Harcourt Weathers Scandals

The weather made an altogether too-apt metaphor for the uncertain fortunes of British Columbia politics last week, as the province’s legislature reconvened under shafts of brilliant sunshine that made way for scudding clouds.

Harcourt Weathers Scandals

The weather made an altogether too-apt metaphor for the uncertain fortunes of British Columbia politics last week, as the province's legislature reconvened under shafts of brilliant sunshine that made way for scudding clouds. March came in badly for New Democratic Premier Mike Harcourt - and April promises to be at least as cruel. Almost since the beginning of the year, in fact, the party that won power in 1991 promising an end to "playing favorites with political friends and insiders" has been on the defensive about its own ethics. The pressures turned personal for Harcourt on March 10, when provincial Conflict of Interest commissioner Ted Hughes opened an investigation into the premier's dealings with an advertising company owned by one of his long-standing supporters. By last week, the tensions were showing as a snappish Harcourt heard outgoing Lt.-Gov. David Lam read what the premier optimistically called a "very yeasty, focused" speech from the throne. "The opposition," said Harcourt dismissively, "have come here to play games and get involved in gossip. The government is here to carry out the people's business."

Harcourt's troubles, however, have their roots precisely in the amount of the people's business that his government has directed to its own friends and insiders. Most controversial has been a series of government contracts worth more than $5 million awarded to Vancouver-based NOW Communications, owned by former NDP communications director and campaign strategist Ron Johnson, whose wife, former national NDP president Johanna den Hertog, has also found work as a provincial government trade consultant. It is Harcourt's possible role in directing contracts to Johnson's company that may breach unusually restrictive provincial legislation prohibiting members of the legislature from not only actual but also "apparent" conflicts of interest. Late last week, the premier testified before Hughes behind closed doors, and said later that he had sworn he had no role in approving the contracts to Johnson. "I told him the truth," Harcourt said. "The allegations are unfair, untrue and politically motivated."

Fresh disclosures last week brought the number of inquiries and investigations into various aspects of the NDP's governance to seven. Aside from Hughes's inquiry, they include:

1) An independent inquiry into complaints that Government Services Minister Robin Blencoe sexually harassed a female employee of his office.

2) An audit into the affairs of a Nanaimo charitable society that last June was convicted of withholding money from charities between 1988 and 1991. The charities and political opponents charge that money from the society was funnelled into NDP campaign funds.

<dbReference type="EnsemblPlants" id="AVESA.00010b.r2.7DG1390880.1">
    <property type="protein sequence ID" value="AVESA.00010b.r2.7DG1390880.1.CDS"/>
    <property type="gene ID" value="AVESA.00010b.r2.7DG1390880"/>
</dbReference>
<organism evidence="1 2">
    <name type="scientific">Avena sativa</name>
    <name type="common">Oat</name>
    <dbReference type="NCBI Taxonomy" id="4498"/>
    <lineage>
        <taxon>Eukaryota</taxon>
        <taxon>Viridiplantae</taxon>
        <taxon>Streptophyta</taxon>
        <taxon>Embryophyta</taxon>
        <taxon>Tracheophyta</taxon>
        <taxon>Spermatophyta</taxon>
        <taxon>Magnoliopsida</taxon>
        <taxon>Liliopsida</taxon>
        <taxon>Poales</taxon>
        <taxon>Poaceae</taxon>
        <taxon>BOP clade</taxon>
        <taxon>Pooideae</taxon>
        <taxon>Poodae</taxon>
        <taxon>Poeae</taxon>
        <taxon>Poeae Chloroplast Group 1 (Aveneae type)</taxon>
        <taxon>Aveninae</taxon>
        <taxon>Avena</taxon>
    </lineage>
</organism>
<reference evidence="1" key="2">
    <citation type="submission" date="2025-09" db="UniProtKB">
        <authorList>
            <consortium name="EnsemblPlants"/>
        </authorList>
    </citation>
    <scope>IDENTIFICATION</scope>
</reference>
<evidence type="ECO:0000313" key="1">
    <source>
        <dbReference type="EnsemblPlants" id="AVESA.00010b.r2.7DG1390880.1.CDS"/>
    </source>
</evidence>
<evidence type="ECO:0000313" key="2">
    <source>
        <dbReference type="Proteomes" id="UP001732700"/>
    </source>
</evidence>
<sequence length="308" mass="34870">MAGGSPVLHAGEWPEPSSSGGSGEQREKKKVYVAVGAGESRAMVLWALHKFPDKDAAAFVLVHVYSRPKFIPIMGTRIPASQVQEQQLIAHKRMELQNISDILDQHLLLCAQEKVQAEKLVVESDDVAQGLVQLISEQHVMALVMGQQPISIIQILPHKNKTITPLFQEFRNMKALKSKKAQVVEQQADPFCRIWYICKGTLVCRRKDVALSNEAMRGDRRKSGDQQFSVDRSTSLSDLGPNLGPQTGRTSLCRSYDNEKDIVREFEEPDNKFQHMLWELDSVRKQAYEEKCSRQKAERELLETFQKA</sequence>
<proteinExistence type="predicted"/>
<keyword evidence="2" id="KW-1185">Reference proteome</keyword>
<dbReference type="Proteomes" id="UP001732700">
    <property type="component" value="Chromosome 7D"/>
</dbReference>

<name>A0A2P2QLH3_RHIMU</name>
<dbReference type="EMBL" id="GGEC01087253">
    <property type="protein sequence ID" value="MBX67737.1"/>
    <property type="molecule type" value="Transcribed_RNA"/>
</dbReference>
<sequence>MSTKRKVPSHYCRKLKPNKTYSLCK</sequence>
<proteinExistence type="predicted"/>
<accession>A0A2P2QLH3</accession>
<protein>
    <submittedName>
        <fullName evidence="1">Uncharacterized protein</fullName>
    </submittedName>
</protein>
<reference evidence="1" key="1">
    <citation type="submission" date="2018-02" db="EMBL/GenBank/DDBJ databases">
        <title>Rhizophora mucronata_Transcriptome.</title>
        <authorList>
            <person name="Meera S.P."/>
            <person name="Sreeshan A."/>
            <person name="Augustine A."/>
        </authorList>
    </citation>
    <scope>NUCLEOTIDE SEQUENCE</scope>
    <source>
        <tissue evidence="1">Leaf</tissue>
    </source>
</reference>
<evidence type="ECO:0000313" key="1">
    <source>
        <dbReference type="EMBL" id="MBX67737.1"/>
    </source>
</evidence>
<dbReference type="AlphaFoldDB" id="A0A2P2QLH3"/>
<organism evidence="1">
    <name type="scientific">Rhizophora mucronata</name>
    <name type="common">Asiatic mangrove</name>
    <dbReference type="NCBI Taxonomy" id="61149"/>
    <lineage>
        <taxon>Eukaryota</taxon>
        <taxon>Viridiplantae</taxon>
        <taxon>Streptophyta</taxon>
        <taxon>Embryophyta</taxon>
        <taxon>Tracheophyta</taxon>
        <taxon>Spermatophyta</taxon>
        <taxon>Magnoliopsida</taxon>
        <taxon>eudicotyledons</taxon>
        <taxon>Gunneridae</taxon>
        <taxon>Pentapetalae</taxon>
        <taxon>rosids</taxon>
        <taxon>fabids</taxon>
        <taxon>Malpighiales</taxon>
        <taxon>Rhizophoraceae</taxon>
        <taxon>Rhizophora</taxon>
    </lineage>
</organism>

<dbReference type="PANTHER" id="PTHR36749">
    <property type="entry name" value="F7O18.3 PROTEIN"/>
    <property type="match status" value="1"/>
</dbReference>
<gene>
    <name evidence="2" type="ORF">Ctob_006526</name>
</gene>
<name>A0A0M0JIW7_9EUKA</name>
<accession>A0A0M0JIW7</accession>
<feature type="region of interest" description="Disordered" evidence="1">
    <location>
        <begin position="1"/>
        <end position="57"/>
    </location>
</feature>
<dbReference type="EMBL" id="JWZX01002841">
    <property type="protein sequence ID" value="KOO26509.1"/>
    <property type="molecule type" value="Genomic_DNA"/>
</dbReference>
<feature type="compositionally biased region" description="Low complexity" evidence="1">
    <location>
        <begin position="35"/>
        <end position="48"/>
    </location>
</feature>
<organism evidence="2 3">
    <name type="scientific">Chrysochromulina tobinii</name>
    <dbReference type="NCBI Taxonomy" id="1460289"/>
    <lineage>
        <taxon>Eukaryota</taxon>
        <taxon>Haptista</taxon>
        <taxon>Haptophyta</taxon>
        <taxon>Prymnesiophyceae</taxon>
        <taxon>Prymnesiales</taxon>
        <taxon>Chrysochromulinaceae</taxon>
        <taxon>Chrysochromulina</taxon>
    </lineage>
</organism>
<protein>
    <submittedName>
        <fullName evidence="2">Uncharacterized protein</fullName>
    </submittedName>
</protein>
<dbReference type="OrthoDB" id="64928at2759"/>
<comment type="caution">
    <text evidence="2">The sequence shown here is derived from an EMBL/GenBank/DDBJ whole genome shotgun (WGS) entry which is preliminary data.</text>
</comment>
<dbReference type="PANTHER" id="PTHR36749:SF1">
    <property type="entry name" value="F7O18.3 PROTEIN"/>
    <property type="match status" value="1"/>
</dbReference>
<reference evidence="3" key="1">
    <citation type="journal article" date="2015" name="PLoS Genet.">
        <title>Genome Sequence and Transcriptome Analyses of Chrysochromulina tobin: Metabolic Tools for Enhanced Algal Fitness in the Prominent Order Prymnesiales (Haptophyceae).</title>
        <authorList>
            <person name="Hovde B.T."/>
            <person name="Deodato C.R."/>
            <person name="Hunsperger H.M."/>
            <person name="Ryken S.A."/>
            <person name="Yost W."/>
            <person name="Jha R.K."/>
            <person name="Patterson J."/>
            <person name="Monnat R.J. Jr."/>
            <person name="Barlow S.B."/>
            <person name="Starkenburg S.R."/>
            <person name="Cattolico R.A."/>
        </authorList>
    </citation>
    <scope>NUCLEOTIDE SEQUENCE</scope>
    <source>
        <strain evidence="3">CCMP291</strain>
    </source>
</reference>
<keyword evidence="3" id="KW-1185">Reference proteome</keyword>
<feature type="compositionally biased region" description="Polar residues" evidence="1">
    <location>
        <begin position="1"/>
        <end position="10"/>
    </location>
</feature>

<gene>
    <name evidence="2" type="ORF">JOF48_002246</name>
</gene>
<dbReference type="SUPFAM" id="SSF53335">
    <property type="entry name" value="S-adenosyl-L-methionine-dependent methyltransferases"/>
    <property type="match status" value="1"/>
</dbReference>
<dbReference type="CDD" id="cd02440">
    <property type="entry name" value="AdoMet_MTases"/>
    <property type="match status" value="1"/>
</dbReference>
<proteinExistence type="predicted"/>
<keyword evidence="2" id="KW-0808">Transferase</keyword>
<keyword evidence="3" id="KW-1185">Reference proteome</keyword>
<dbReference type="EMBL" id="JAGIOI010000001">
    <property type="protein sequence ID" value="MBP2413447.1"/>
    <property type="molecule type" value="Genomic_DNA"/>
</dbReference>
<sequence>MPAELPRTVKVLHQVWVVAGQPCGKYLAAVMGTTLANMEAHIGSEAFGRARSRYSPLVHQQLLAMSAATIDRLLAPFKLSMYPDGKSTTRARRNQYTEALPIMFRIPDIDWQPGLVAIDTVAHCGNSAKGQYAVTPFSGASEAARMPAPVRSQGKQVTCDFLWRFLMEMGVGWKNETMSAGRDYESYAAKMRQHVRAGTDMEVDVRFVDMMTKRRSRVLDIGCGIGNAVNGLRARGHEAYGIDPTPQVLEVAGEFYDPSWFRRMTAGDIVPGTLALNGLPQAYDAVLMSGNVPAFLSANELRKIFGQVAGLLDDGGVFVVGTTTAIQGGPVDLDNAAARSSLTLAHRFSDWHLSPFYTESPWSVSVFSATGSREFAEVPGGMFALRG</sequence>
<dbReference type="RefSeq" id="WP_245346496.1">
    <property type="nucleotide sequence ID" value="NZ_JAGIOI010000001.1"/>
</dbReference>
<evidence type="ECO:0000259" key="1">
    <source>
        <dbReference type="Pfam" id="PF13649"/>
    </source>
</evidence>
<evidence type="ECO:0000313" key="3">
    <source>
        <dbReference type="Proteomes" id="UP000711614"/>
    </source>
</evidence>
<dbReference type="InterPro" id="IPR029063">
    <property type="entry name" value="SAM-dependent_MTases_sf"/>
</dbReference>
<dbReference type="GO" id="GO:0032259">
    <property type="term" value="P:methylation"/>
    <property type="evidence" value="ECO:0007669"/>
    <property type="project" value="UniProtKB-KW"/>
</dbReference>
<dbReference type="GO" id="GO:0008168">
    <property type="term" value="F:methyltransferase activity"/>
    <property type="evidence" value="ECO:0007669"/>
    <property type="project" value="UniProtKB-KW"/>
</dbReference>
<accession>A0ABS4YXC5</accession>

3) Another audit, this time by provincial auditor general George Morfitt, into the propriety of the money paid to NOW Communications.

4) The latest ethics eruption: the appointment last week of an independent investigator into the award of $156,100 in consulting contracts to the husband of Deputy Social Services Minister Sheila Wynn.

For British Columbians, the flurry of conflict charges brings an eerie sense of déjà vu. It was almost exactly four years ago - on April 2, 1991 - that an earlier damning report from Hughes forced former Social Credit premier William Vander Zalm to step down. Hughes found Vander Zalm to be in blatant conflict of interest after, among other indiscretions, accepting $20,000 in U.S. currency from a Taiwanese businessmen at a late-night meeting in a Vancouver hotel. There is no evidence that Harcourt received tangible benefits from his relations with a politically friendly communications firm. But the string of controversies has not helped the NDP improve its third-place standing with voters. A Marktrend poll of 503 B.C. residents taken in February, before the allegations leading to Hughes's investigation, ranked the Liberal and Reform parties neck and neck with 34-per-cent support each; the NDP trailed at 25 per cent.

With last week's throne speech, and a budget to be tabled on March 28, the New Democrats plainly hope to refocus public attention on a more positive agenda. But Harcourt's efforts to reassert his party's message was blunted even before it could begin, when the opposition Liberals, hours before Lam delivered the government's throne speech, released a leaked draft version of the NDP's legislative plan for the new session. Leader Gordon Campbell promptly branded the government's agenda "a pathetic document," and added, "clearly, this government has run out of steam."

The New Democrats' springtime of discontent has almost silenced speculation that Harcourt, who has until late 1996 to call an election, might go to the polls as early as May. But at least one encounter with the voters cannot be postponed: by law, Harcourt must call a byelection no later than April 20 to fill a vacant seat in Abbotsford. It is a contest likely only to deepen the NDP's woes: Abbotsford, on the rural eastern fringes of greater Vancouver, has long elected members from the right, not the left, end of British Columbia's polarized political spectrum. For Harcourt's beleaguered New Democrats, there is no sign of an early break in the clouds.

Maclean's April 3, 1995